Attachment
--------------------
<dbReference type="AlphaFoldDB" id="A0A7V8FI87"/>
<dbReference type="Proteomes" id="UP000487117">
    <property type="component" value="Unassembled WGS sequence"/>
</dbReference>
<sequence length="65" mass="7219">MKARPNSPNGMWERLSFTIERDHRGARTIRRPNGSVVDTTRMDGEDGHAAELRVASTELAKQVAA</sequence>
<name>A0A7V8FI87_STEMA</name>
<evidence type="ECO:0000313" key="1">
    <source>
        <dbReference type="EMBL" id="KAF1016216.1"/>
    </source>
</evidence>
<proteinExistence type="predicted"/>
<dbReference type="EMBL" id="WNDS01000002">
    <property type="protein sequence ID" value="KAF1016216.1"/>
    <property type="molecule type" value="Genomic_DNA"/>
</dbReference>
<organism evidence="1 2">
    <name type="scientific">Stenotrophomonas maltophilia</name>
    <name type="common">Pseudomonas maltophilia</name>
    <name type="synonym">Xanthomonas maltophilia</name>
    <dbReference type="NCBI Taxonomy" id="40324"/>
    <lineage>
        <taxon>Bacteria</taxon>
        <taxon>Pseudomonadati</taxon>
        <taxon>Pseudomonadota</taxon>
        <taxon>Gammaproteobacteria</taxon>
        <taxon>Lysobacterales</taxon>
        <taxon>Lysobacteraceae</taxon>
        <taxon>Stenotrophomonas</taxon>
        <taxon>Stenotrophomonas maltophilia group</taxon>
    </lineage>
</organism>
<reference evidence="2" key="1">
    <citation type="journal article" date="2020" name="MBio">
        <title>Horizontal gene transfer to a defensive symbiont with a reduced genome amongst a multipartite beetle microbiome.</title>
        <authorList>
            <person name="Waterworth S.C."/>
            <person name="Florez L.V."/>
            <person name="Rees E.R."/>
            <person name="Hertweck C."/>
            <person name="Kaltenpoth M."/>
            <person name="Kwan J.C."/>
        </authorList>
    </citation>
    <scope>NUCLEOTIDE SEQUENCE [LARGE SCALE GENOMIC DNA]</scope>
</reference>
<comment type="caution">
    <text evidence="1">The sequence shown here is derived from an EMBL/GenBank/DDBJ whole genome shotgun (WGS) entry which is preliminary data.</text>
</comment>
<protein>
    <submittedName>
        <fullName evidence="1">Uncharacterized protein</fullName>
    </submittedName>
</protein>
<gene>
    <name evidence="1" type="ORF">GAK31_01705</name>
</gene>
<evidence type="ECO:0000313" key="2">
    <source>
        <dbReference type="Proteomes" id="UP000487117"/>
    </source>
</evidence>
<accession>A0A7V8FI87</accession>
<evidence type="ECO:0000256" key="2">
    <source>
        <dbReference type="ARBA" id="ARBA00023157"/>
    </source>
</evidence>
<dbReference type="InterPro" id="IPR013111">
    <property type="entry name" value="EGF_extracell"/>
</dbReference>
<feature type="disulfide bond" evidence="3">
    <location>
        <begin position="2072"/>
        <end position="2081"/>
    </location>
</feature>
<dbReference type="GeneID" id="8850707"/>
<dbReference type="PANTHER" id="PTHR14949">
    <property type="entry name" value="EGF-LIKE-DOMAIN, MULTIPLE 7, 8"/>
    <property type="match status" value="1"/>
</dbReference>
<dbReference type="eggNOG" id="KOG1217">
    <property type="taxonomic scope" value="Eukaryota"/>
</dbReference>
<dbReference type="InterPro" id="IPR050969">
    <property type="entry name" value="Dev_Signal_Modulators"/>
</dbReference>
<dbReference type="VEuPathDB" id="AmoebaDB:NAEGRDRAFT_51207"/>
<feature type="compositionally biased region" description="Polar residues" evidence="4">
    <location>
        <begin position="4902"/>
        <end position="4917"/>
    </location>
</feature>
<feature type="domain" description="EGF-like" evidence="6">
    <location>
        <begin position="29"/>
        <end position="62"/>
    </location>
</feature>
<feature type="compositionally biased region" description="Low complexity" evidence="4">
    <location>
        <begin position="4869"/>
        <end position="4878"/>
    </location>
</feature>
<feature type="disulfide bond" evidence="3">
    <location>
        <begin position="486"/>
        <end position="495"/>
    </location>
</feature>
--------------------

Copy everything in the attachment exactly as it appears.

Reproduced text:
<dbReference type="AlphaFoldDB" id="A0A7V8FI87"/>
<dbReference type="Proteomes" id="UP000487117">
    <property type="component" value="Unassembled WGS sequence"/>
</dbReference>
<sequence length="65" mass="7219">MKARPNSPNGMWERLSFTIERDHRGARTIRRPNGSVVDTTRMDGEDGHAAELRVASTELAKQVAA</sequence>
<name>A0A7V8FI87_STEMA</name>
<evidence type="ECO:0000313" key="1">
    <source>
        <dbReference type="EMBL" id="KAF1016216.1"/>
    </source>
</evidence>
<proteinExistence type="predicted"/>
<dbReference type="EMBL" id="WNDS01000002">
    <property type="protein sequence ID" value="KAF1016216.1"/>
    <property type="molecule type" value="Genomic_DNA"/>
</dbReference>
<organism evidence="1 2">
    <name type="scientific">Stenotrophomonas maltophilia</name>
    <name type="common">Pseudomonas maltophilia</name>
    <name type="synonym">Xanthomonas maltophilia</name>
    <dbReference type="NCBI Taxonomy" id="40324"/>
    <lineage>
        <taxon>Bacteria</taxon>
        <taxon>Pseudomonadati</taxon>
        <taxon>Pseudomonadota</taxon>
        <taxon>Gammaproteobacteria</taxon>
        <taxon>Lysobacterales</taxon>
        <taxon>Lysobacteraceae</taxon>
        <taxon>Stenotrophomonas</taxon>
        <taxon>Stenotrophomonas maltophilia group</taxon>
    </lineage>
</organism>
<reference evidence="2" key="1">
    <citation type="journal article" date="2020" name="MBio">
        <title>Horizontal gene transfer to a defensive symbiont with a reduced genome amongst a multipartite beetle microbiome.</title>
        <authorList>
            <person name="Waterworth S.C."/>
            <person name="Florez L.V."/>
            <person name="Rees E.R."/>
            <person name="Hertweck C."/>
            <person name="Kaltenpoth M."/>
            <person name="Kwan J.C."/>
        </authorList>
    </citation>
    <scope>NUCLEOTIDE SEQUENCE [LARGE SCALE GENOMIC DNA]</scope>
</reference>
<comment type="caution">
    <text evidence="1">The sequence shown here is derived from an EMBL/GenBank/DDBJ whole genome shotgun (WGS) entry which is preliminary data.</text>
</comment>
<protein>
    <submittedName>
        <fullName evidence="1">Uncharacterized protein</fullName>
    </submittedName>
</protein>
<gene>
    <name evidence="1" type="ORF">GAK31_01705</name>
</gene>
<evidence type="ECO:0000313" key="2">
    <source>
        <dbReference type="Proteomes" id="UP000487117"/>
    </source>
</evidence>
<accession>A0A7V8FI87</accession>
<evidence type="ECO:0000256" key="2">
    <source>
        <dbReference type="ARBA" id="ARBA00023157"/>
    </source>
</evidence>
<dbReference type="InterPro" id="IPR013111">
    <property type="entry name" value="EGF_extracell"/>
</dbReference>
<feature type="disulfide bond" evidence="3">
    <location>
        <begin position="2072"/>
        <end position="2081"/>
    </location>
</feature>
<dbReference type="GeneID" id="8850707"/>
<dbReference type="PANTHER" id="PTHR14949">
    <property type="entry name" value="EGF-LIKE-DOMAIN, MULTIPLE 7, 8"/>
    <property type="match status" value="1"/>
</dbReference>
<dbReference type="eggNOG" id="KOG1217">
    <property type="taxonomic scope" value="Eukaryota"/>
</dbReference>
<dbReference type="InterPro" id="IPR050969">
    <property type="entry name" value="Dev_Signal_Modulators"/>
</dbReference>
<dbReference type="VEuPathDB" id="AmoebaDB:NAEGRDRAFT_51207"/>
<feature type="compositionally biased region" description="Polar residues" evidence="4">
    <location>
        <begin position="4902"/>
        <end position="4917"/>
    </location>
</feature>
<feature type="domain" description="EGF-like" evidence="6">
    <location>
        <begin position="29"/>
        <end position="62"/>
    </location>
</feature>
<feature type="compositionally biased region" description="Low complexity" evidence="4">
    <location>
        <begin position="4869"/>
        <end position="4878"/>
    </location>
</feature>
<feature type="disulfide bond" evidence="3">
    <location>
        <begin position="486"/>
        <end position="495"/>
    </location>
</feature>